Set against the sprawling fields and murky back-bayous of the New Orleans–surrounding parish Saint Josephine, Queen Sugar is also about land and about legacy. In an era of endless displacement and redevelopment of urban cities and New Orleans itself, it's fascinating to watch a show about land owned by black people. What does it mean to be a black landowner? How does this ownership inform one's identity? My father is from Louisiana, where his family also owned land. His stories of growing up, raising chickens, and running through fields are special to me because I've come of age in big cities, where people who look like me don't usually own much. This is the crux of the show: how to tend, how to preserve and love this land, which serves as a metaphor for the fragile familial bonds surrounding it. In a later episode, when a wealthy white farmer attempts to buy the land for less than it's worth, the Bordelons must decide if their family history is worth the sale, or if they will tend to it in their fractured state.
The pilot first shuttles between Louisiana and Los Angeles, where we are introduced to Charley, a beautiful, smart wife who manages her husband's basketball career, while being recruited for a popular reality TV series. When a scandal involving her husband erupts, her once pristine image is compromised. This storyline will strike a chord for many as it touches on sexual assault and consent, mirroring the recent Nate Parker headlines in an almost eerie fashion. Its addition into the narrative also allows DuVernay to work her magic with public and personal moments of betrayal, which she does so well in Middle of Nowhere.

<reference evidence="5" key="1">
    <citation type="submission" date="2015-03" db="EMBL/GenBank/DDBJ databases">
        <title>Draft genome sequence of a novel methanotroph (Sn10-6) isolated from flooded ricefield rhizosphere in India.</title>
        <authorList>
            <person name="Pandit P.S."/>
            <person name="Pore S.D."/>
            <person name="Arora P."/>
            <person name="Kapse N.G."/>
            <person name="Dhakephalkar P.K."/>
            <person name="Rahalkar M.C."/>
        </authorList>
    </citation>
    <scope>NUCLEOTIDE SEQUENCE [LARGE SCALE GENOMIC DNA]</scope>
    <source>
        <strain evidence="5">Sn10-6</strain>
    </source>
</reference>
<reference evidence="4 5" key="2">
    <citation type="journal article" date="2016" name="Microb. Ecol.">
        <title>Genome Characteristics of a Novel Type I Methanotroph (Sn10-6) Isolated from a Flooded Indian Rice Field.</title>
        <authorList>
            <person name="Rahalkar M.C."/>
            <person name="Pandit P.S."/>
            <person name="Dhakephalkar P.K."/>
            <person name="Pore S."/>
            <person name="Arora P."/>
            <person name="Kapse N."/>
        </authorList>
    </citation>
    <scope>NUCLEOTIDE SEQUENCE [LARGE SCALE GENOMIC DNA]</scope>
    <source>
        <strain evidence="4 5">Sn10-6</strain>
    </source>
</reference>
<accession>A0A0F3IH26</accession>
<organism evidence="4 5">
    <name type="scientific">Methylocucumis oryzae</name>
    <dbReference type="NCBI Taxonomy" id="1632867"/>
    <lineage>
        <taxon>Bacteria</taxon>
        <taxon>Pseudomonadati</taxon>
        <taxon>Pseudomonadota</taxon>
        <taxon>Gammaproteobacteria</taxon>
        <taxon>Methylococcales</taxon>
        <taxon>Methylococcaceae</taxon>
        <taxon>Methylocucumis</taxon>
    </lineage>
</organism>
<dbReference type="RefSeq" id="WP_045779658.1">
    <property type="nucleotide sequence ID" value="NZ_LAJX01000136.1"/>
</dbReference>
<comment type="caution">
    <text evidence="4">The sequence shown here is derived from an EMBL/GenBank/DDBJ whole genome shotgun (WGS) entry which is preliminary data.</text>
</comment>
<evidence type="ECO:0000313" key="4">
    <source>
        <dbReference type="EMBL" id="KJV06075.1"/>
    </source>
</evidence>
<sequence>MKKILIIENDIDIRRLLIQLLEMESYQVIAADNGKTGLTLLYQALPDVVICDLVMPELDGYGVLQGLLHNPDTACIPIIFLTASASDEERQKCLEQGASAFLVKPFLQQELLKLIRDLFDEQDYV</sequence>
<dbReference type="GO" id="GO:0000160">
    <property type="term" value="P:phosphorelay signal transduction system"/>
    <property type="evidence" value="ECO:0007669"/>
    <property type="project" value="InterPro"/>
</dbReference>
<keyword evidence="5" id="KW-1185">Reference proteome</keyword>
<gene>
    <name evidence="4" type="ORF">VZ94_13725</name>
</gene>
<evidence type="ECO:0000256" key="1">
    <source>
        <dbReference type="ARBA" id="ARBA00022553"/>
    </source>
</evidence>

In one of the pilot's most heightened scenes, Charley learns something about her husband during one of his games—the same husband who romanced her by their mansion pool the night before—and her reaction to this discovery is performed with a level of intensity that helps form the emotional core of the show. I was reminded of a similar scene in Middle of Nowhere, in which a med student learns that her incarcerated husband had an affair with a female prison guard. She learns this publicly, while sitting at his court hearing, beside her sister. DuVernay finds a way to fashion public revelations into daggers that cut at the soul of main characters, pushing them toward growth, discovery, and, occasionally, further destruction.